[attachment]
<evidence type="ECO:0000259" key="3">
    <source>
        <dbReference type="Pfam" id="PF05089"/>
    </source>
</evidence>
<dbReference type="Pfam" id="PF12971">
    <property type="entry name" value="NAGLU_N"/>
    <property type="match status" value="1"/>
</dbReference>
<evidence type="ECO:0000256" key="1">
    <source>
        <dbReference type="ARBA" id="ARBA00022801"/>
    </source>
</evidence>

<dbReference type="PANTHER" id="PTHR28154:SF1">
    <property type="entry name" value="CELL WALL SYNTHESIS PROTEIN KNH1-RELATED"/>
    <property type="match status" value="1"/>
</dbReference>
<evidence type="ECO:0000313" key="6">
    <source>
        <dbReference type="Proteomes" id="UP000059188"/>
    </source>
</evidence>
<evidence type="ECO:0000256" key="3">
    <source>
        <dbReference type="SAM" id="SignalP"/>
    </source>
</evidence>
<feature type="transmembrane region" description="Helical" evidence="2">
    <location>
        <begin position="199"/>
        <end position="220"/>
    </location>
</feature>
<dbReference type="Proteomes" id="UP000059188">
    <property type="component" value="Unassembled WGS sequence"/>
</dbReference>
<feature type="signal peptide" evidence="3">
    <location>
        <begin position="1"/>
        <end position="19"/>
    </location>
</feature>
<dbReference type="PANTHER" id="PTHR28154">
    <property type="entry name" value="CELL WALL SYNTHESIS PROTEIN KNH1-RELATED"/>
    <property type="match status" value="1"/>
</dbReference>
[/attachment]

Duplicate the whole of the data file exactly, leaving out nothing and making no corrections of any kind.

<evidence type="ECO:0000259" key="3">
    <source>
        <dbReference type="Pfam" id="PF05089"/>
    </source>
</evidence>
<dbReference type="Pfam" id="PF12971">
    <property type="entry name" value="NAGLU_N"/>
    <property type="match status" value="1"/>
</dbReference>
<evidence type="ECO:0000256" key="1">
    <source>
        <dbReference type="ARBA" id="ARBA00022801"/>
    </source>
</evidence>

<dbReference type="PANTHER" id="PTHR28154:SF1">
    <property type="entry name" value="CELL WALL SYNTHESIS PROTEIN KNH1-RELATED"/>
    <property type="match status" value="1"/>
</dbReference>
<evidence type="ECO:0000313" key="6">
    <source>
        <dbReference type="Proteomes" id="UP000059188"/>
    </source>
</evidence>
<evidence type="ECO:0000256" key="3">
    <source>
        <dbReference type="SAM" id="SignalP"/>
    </source>
</evidence>
<feature type="transmembrane region" description="Helical" evidence="2">
    <location>
        <begin position="199"/>
        <end position="220"/>
    </location>
</feature>
<dbReference type="Proteomes" id="UP000059188">
    <property type="component" value="Unassembled WGS sequence"/>
</dbReference>
<feature type="signal peptide" evidence="3">
    <location>
        <begin position="1"/>
        <end position="19"/>
    </location>
</feature>
<dbReference type="PANTHER" id="PTHR28154">
    <property type="entry name" value="CELL WALL SYNTHESIS PROTEIN KNH1-RELATED"/>
    <property type="match status" value="1"/>
</dbReference>